Class Action Filed Against Prudential Over Retained-Asset Accounts

That didn't take long. In my post yesterday about the retained-asset accounts maintained by MetLife and Prudential, I predicted that a class action would be filed against the insurers based on their allegedly deceptive practices, such as not adequately disclosing that the accounts are not insured by the Federal Deposit Insurance Corporation and are invested in the insurance companies' general corporate accounts, and that the rate of return paid to the beneficiaries is far less than what the insurance companies earn for themselves, which means that the difference is profit to the insurance companies.

Yesterday, in the United District Court for the District of Massachusetts, plaintiffs filed a putative class action against Prudential Insurance Company of America. Lucey v. Prudential Ins. Co. of America, 3:10-CV-30163 (W.D. Mass.)

Here is the complaint, which is filed on behalf of a class defined as "All persons who were/are beneficiaries of SGLI [Servicemembers Group Life Insurance Program] , VGLI [Veterans’ Group Life Insurance Program] and/or TSGLI [Traumatic Injury Protection] benefits dating back to six years from the date of filing on this Complaint."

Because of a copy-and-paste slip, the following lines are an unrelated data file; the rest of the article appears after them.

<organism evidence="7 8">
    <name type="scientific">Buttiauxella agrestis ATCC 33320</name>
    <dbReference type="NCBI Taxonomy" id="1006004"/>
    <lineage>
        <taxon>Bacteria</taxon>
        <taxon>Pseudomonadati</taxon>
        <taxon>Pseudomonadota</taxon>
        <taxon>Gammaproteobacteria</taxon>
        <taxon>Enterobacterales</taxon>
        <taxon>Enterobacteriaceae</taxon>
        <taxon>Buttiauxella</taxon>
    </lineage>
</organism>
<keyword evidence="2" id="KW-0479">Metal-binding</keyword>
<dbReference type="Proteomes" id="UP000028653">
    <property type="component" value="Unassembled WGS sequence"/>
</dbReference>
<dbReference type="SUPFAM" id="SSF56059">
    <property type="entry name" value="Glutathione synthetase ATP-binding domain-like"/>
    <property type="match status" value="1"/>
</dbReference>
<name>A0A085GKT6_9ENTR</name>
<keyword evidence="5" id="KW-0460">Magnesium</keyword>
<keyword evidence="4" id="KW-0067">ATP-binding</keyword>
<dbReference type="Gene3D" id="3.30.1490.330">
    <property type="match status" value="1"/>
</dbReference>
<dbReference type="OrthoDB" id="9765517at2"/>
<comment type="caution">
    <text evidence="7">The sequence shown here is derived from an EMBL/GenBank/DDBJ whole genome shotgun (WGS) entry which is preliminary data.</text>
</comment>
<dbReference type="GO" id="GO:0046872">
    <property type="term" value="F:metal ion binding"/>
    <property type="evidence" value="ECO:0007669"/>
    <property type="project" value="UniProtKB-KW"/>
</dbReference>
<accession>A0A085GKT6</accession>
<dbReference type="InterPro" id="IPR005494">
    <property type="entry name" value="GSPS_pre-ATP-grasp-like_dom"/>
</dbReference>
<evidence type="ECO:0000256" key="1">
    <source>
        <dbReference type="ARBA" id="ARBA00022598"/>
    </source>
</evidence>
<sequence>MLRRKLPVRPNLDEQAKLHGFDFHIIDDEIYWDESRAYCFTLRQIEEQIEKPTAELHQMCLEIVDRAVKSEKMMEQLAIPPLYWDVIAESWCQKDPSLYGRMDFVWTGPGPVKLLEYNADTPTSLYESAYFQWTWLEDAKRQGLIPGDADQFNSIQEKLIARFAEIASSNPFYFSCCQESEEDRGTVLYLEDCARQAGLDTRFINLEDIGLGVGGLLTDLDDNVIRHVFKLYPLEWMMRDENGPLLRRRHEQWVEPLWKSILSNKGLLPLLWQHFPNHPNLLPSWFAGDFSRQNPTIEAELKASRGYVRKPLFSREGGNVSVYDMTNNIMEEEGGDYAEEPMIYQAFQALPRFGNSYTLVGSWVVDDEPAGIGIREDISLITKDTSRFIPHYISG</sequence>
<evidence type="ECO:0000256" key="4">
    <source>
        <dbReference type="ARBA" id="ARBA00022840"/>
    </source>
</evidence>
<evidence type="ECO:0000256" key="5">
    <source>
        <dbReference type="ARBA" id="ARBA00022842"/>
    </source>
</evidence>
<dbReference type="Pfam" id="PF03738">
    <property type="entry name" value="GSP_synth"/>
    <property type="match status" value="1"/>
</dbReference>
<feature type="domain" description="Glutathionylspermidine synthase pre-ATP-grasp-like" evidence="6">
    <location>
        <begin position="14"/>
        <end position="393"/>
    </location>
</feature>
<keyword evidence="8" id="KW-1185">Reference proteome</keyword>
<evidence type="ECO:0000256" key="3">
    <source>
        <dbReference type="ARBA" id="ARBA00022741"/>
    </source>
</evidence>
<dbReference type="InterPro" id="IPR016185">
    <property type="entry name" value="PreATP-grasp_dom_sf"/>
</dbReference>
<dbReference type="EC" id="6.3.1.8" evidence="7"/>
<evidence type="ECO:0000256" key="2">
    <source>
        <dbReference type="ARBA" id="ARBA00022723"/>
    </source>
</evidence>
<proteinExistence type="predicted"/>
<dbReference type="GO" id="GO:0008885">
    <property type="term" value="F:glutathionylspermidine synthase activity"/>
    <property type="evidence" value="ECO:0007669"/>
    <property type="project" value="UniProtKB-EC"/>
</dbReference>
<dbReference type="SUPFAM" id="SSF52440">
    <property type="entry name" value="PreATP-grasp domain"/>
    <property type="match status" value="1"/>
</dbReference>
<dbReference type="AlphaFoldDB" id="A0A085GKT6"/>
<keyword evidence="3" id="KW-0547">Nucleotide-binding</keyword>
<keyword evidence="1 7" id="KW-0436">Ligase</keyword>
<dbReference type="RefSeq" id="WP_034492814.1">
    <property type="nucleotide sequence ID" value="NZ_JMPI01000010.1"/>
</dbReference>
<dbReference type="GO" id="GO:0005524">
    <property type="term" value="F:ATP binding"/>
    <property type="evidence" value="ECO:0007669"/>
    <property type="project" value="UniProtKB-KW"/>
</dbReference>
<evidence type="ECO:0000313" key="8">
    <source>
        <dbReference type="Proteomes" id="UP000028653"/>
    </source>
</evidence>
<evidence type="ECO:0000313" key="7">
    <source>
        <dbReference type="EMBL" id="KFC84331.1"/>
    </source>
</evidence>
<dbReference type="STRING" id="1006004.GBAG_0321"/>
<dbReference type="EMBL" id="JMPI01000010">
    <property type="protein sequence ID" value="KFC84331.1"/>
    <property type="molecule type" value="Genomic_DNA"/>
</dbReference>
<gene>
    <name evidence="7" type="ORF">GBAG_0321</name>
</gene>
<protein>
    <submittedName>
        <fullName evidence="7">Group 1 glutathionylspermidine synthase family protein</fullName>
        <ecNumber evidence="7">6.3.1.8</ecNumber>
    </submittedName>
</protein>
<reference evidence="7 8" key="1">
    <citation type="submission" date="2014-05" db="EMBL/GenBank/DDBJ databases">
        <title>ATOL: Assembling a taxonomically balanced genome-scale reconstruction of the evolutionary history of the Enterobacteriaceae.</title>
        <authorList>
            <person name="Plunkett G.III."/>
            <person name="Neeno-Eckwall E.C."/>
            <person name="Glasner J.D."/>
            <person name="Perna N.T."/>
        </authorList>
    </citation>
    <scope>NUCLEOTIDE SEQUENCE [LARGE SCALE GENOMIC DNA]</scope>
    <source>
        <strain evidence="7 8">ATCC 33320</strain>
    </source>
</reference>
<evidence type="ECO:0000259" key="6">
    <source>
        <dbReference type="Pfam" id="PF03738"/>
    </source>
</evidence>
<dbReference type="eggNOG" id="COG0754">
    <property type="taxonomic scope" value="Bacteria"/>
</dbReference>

The suit alleges that Prudential failed to pay "monies generated by the benefit owed to Plaintiffs and the Class between the time of accrual of the benefit upon the death or traumatic injury of the insured and the time at which the full value of the benefit was eventually paid to Plaintiffs and the Class." The complaint alleges claims for breach of contract, breach of fiduciary duty, and breach of the implied duty of good faith and fair dealing, and seeks compensatory damages for the income earned by Prudential on its investment of the beneficiaries' proceeds, establishment of a constructive trust, and attorney's fees and expenses.

The representative plaintiffs include Kevin and Joyce Lucey, the parents of Jeffrey Lucey, who died on June 22, 2004. The complaint alleges that the Luceys received $53,000 (out of a benefit of $250,000) in July of 2004, and the balance of $197,000 by March 2009. Prudential paid interest of approximately 1% per year to the unpaid balance of the policy at the time of distribution of the funds.

The other representative plaintiff is Tracy Eiswert, the widow of Scott Eiswert, who died on May 16 , 2008. According to the complaint, Ms. Eiswert received the entire benefit of $400,000 on February 26, 2009, plus interest of approximately 1% for the period Prudential held the funds.